Cross-campus group collects books for Baghdad library

By Carl Pickerill

During this tumultuous time in Iraq’s rebuilding efforts, the students of Baghdad University have reason to remain optimistic: campuses across the United States, Canada, and England are collecting thousands of textbooks as part of a campaign to revitalize Baghdad University’s library, which has suffered a critical shortage of academic resources and books for its students. The international effort, known as the Books for Baghdad project, has promised to change the landscape of education at one of Iraq’s most distinguished institutions.

Books for Baghdad, begun just over a year ago, is the creation of Safaa Al-Hamdani, a professor at Jacksonville State University in Alabama. Al-Hamdani came up with the idea as a solution to a textbook shortage that made coursework and studying for exams nearly impossible for students in Iraq. “The faculty and students of Baghdad University have not had access to new texts since before 1990, so their need for books is massive and urgent,” Al-Hamdani said in his mission statement.

An Iraqi-born American citizen and alumnus of Baghdad University, Al-Hamdani began the project after ambushes on American soldiers and subsequent looting left the university’s library in ruins. Al-Hamdani quickly gathered support from students and colleagues for his initiative. Though he remained optimistic throughout the project, Al-Hamdani admitted, “I never thought it would get this big.”

One of the most recent schools to participate, the University of Chicago has been working actively on the project since a small group of students decided to get involved. Mike Monteleone, a third-year in the College, recalls taking the initiative with fellow students to start their very own Chicago branch of the Books for Baghdad project. The University joins an international cast of Books for Baghdad affiliates, including the University of Alabama, Air Force Research Laboratory, McGill University in Canada, and Cambridge University in the United Kingdom.

“After awhile, I got so sick of politics,” Monteleone said. “Everyone was so divided over the war, and I thought that a neutral, non-partisan approach would be the best.”

Monteleone and Dennis Toy, a second-year in the College, joined forces with Elizabeth Kim, a second-year graduate student at the Harris School who had been working with the Committee of International Affairs and Public Policy (CIAPP). The three of them, with the help of CIAPP, contacted the Jacksonville headquarters and set up the Chicago Books for Baghdad drive by late Autumn Quarter.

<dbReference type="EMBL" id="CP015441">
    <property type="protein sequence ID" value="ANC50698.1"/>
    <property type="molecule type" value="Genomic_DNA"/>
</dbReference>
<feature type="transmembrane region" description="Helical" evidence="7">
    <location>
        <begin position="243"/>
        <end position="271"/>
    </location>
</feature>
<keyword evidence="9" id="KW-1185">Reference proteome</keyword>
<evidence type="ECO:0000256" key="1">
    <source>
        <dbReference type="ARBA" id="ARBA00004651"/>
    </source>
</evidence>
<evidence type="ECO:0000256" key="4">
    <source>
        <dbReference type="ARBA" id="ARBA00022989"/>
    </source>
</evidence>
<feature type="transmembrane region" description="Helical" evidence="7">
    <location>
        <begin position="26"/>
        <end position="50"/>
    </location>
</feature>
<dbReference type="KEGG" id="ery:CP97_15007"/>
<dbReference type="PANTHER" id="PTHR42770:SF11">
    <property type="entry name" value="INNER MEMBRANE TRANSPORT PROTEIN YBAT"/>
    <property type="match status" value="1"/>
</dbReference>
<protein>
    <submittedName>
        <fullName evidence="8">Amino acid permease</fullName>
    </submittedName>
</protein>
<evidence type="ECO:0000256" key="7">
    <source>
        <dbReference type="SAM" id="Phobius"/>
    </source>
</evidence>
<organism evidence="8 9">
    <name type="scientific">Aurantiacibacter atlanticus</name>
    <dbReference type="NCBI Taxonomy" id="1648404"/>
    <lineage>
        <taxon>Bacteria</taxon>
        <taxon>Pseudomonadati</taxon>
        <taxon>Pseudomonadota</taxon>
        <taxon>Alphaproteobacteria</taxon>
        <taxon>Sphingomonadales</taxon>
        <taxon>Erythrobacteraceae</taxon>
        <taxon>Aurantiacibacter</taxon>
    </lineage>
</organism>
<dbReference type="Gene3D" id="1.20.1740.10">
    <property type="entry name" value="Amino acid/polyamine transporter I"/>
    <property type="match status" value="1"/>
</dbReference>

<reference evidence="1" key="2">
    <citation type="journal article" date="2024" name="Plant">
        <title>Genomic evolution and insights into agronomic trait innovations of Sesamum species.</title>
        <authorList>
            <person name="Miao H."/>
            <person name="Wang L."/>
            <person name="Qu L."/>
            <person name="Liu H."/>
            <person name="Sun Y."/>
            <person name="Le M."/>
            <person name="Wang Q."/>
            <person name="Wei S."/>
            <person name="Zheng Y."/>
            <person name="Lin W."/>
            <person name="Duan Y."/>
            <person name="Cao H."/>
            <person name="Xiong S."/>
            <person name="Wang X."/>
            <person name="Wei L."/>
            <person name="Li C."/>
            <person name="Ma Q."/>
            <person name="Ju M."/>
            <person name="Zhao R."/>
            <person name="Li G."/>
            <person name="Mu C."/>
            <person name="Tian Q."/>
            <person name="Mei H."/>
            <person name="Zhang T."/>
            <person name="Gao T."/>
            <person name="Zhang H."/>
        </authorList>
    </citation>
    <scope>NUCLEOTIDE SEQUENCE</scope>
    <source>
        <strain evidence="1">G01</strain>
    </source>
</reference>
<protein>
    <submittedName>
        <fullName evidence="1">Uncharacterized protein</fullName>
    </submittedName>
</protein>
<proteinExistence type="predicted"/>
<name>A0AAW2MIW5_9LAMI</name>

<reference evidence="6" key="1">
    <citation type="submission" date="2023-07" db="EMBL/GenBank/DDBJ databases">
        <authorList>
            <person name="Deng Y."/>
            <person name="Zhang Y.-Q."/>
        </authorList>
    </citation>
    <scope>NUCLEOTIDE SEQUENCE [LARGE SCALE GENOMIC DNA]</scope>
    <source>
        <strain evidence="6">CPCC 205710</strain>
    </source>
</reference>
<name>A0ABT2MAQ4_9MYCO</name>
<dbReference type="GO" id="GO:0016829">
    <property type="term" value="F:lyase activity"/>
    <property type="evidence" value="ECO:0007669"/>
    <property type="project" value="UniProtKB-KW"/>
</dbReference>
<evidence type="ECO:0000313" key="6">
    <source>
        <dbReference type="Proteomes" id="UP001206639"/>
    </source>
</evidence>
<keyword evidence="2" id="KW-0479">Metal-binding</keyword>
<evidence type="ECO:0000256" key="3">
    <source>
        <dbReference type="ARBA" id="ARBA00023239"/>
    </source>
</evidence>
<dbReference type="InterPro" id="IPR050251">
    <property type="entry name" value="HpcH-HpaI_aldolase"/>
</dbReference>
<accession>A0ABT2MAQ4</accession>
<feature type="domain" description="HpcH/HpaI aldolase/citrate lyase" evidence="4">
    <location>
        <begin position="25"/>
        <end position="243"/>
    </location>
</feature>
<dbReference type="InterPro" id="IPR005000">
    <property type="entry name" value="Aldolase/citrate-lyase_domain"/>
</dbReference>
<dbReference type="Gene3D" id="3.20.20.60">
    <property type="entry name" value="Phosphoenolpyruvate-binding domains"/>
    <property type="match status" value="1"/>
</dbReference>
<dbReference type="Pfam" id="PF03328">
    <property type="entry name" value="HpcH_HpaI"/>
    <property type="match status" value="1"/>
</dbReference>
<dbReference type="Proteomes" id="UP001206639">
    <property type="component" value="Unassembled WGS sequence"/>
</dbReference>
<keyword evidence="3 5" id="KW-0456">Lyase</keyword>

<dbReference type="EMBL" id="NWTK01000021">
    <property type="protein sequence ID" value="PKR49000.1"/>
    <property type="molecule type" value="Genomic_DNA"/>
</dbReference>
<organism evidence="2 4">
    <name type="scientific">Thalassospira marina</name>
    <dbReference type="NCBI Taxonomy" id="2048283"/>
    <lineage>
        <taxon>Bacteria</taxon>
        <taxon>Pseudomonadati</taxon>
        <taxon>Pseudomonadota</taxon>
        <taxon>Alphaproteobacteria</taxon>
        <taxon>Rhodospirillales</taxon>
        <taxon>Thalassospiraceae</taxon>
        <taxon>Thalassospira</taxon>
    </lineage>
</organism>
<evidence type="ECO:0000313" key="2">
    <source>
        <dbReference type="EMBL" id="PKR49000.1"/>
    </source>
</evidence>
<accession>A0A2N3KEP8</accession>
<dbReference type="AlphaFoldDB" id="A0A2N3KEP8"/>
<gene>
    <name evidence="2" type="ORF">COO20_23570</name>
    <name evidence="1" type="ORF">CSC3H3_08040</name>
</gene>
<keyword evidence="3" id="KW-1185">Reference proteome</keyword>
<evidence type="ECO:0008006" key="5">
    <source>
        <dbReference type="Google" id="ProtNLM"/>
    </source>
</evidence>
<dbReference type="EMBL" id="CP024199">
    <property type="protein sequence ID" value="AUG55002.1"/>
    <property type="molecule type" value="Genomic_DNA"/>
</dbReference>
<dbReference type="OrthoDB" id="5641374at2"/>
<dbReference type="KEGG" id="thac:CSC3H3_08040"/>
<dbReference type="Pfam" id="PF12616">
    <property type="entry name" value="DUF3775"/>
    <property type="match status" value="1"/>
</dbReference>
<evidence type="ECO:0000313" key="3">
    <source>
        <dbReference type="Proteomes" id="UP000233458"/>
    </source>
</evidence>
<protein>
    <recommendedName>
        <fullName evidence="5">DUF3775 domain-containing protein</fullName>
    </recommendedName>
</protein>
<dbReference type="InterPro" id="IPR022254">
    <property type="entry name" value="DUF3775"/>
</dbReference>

The group’s approach centered on a concise collection effort, considering the limited amount of time before a shipment date would be set. With the help of flyers and numerous access points around campus, the campaign quickly attracted donations, eventually filling 20 boxes by the end of its collection phase.

“It was daunting,” Monteleone said. “But the University helped out a lot.”

With stacks of heavy textbooks and other educational materials needing to be sorted, catalogued, and prepared for shipping to headquarters in Alabama, Monteleone and fellow organizers found help from the Regenstein Library, which has provided the group with much-needed storage space. After being sent to Alabama, the collection of boxes will then be shipped directly to Baghdad University through a specially contracted delivery carrier, due to various safety concerns.

Currently, the Books for Baghdad project is no longer accepting book donations, although monetary contributions are needed to pay for shipping charges. On this point, Monteleone addressed the challenges of high costs as a legitimate concern, noting, “The cost for shipping comes to $12 per box, and so the cost for 20 boxes is pretty high.”

The group has turned to fellow students and the University community for support. “We’ve been thinking about contacting RSOs to each sponsor a box,” Monteleone said, adding, “All kinds of RSO groups have been supportive, and the sponsorship approach makes everything so much more personal.”

Despite these challenges, the project’s organizers remain hopeful and committed to their cause. “We all want to see Iraq succeed,” said Monteleone, who mentioned plans for starting a permanent group to help other countries facing similar book shortages for students. As for the immediate future, there are plans for a similar book drive event to be co-sponsored by the CIAPP some time this quarter, with details to be announced.

For more news and information on the Books for Baghdad project, visit